Health care is not about Democrats versus Republicans or the left versus the right. Rather, health care reform is about decency, security, and as the late Senator Kennedy wrote in his letter to President Obama, it's about the 'character of the country'.
Right now, health care costs are a drag on the economy and a burden on American families. Our lack of universal coverage is as morally abhorrent as it is inefficient. Further, while Americans have the best medical care in the world, even those who are fully covered are not always completely secure and too often, insured Americans don't have access to the kind of care they need.
The President gets it. The President gets that health care is bigger than politics and that's why his speech was such a success and he has since seen support for his plan go up 14 points.
The President said the major health care challenges were controlling rising costs, expanding coverage and doing so while not adding to the deficit. To do that, he highlighted the need to make the insurance industry more competitive, to mandate insurance coverage and to create meaningful incentives for better care, rather than just more care. To pay for his plans, the President said he will target wasteful, inefficient care, and gave a nod to centrist Republicans by promoting a tax on gold-plated health insurance plans and highlighting malpractice reform.
While the policy specifics in the speech were important (and I'll talk about them in more detail in an upcoming post), the speech itself was, in many ways, larger than health care. In the speech, the President defined his presidency. He announced to Congress and to the American people that he is the President of ends and not the President of means. The President made it plainly clear that he cares vastly more about the results of his policies and their impact on Americans than he does about whether the policies are liberal or conservative or are the brainchild of friend or foe. This is precisely the kind of mindset a President needs if he is going to be successful in tackling the challenges we're facing -- climate change, two wars and a struggling economy.
And not only is being a President of ends better for the country, it's also politically expedient. President Obama is developing a new kind of bi-partisanship. He is willing to use Republican ideas that will work, even if Republicans themselves won't vote for his policies. This is trouble for Republicans. If the President can co-opt their best policies, enact meaningful legislation and leave Republicans holding up banners, screaming no and failing to offer practical solutions, then the Democratic Party is in pretty good shape.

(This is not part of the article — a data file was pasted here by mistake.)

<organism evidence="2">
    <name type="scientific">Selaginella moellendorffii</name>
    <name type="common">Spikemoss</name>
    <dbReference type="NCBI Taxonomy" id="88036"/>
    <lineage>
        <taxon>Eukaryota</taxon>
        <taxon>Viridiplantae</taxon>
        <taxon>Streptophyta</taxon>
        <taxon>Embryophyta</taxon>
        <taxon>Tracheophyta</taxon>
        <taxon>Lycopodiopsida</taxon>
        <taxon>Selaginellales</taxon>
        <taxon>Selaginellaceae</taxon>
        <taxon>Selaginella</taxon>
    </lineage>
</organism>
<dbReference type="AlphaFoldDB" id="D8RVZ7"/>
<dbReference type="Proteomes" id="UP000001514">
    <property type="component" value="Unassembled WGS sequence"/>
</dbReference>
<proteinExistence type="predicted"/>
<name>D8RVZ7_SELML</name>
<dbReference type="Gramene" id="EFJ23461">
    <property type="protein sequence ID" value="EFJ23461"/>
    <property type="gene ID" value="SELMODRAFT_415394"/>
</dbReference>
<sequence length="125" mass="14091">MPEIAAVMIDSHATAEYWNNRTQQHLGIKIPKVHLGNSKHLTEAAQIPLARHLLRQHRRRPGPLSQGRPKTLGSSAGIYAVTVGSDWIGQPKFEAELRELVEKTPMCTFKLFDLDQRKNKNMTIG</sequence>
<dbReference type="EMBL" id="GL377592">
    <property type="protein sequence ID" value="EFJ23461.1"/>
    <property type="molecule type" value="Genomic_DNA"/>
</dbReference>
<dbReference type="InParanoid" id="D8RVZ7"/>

Congressman Joe Wilson is the new face of Republican ideological entrenchment. His guttural reaction revealed a great deal about his desire to help Americans who get priced out of buying health insurance. While it was commendable that senior Republicans, like Senator McCain, chastised Congressman Wilson, Wilson's actions will define the Republican response to health care. Rather than unifying the Republican party, Wilson's cry of 'you lie' is going to drive any Republican who truly cares about getting health care costs down and expanding coverage towards working with the President, lest they be seen as a partisan zealot.
So what needs to happen now?
First, the President must lead the health care reform process from the White House. He needs to corral the House and Senate and bring into the fold legislators from both parties who are committed to meaningful reform.
Second, the policy-makers need to iron out the specific policy implications from the President's speech and present a clear, detailed plan to the American public, available and accessible for discussion. With health care reform, the devil is in the details and the upcoming legislation drafted by the President and other lawmakers must be explicit.
Third, every American needs to do their part to keep the debate honest. Any time a politician on the right howls about death panels or a politician on the left throws unmitigated rage at the insurance industry, we need to remind them that we're all in this together, that sound-bites don't make policies and that we're going to all work together to fix the health care system.
Finally, Senator Kennedy's letter provides the perfect name for the upcoming health care reform bill. From here forward, the health care bill that the President will sign should be named 'The Character of Our Country Health Care Reform Plan'.
The battle for meaningful health care reform was certainly not won last night, but the President's speech set the stage for significant progress in the months ahead. It will certainly be interesting to see what impact the President's speech will have on the tenor of the health care debate and specifics of the upcoming health care legislation.
Addendum: There's a point I do want to make slightly more clear that I didn't articulate perfectly the last time around. When I talked about ends and means, what I was trying to refer to were political means and the President's willingness to use policies from both the left and right, as long as it improved the ends (population health, access to insurance, etc). I certainly agree with the posters who said that ends don't always justify means. However, I do think that with complex problems, we need to avail ourselves of every policy tool at our disposal, and not simply stick to the traditional left/right policy options.
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